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Math Help - Projection of Vectors

  1. #1
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    Projection of Vectors

    The rectangular prism is measured 1x2x3 as shown, find the the projection of vector u onto vector v.

    i'm having trouble finding the points of u and v

    my guess:
    u(1,0,3)
    v(1,2,3)
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  2. #2
    MHF Contributor Calculus26's Avatar
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    The formula for the projection of u on v is


    proju on v = (u*v/||v||^2) v


    what you are using for u and v is incorrect

    u = (3,0,1) v = (3,2,-1)
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  3. #3
    Junior Member enjam's Avatar
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    The projection of u along v is simply:
    u . v/|v|
    So you have:
    (3i + 0j + k) . (3i + 2j - k) / (3^2 + 2^2 + (-1)^2)^0.5
    = (3x3) + (0x2) + (1x-1) / (14)^0.5
    = 8 / sqrt 14
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  4. #4
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    How did you get the x value to be 3? isn't the x value the width/depth of the rectangular prism, thus 1? and the height 3 = z value and the length 2=y value?
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  5. #5
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    Quote Originally Posted by skeske1234 View Post
    How did you get the x value to be 3? isn't the x value the width/depth of the rectangular prism, thus 1? and the height 3 = z value and the length 2=y value?
    You just learn the rule for projections.

    \text{proj}_v u = \frac{{u \cdot v}}<br />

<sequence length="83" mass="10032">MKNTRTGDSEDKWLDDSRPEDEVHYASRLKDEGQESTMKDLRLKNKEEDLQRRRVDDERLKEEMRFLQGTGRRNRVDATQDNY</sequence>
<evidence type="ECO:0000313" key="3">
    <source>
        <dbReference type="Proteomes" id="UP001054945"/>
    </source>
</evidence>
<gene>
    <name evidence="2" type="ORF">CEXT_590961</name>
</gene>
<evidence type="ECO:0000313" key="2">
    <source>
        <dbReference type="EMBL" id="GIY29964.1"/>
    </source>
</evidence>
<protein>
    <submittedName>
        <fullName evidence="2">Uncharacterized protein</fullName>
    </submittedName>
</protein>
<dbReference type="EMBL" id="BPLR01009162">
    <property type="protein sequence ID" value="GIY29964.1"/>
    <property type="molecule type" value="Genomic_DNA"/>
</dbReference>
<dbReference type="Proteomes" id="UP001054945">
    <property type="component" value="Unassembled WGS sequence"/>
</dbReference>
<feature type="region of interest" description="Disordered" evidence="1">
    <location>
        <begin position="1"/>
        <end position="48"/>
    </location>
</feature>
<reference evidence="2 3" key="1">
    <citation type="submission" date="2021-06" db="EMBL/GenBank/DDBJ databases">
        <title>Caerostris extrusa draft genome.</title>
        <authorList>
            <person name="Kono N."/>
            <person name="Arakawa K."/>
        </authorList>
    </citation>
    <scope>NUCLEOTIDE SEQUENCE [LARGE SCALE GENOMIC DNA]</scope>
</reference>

{{\left\| v \right\|^2 }}v = \frac{8}<br />
{{14}}\left\langle {3,2, - 1} \right\rangle
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  6. #6
    MHF Contributor Calculus26's Avatar
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    The projection of u along v is simply:
    u . v/|v|
    So you have:
    (3i + 0j + k) . (3i + 2j - k) / (3^2 + 2^2 + (-1)^2)^0.5
    = (3x3) + (0x2) + (1x-1) / (14)^0.5
    = 8 / sqrt 14

    The projection is a vector --what you have here is the magnitude of the projection
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  7. #7
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    Plato, I mean how did you get the point (3,2,-1)? like the vector points of u and v, in order to plug in formula
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  8. #8
    MHF Contributor Calculus26's Avatar
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    At firs tglance it appears as though u goes from(0,0,1) to (3,0,1)

    so u should b3 3i not 3i + k as I suggested

    and v goes from (0,0,1) to (3,2,0) v = 3 i + 2j -k
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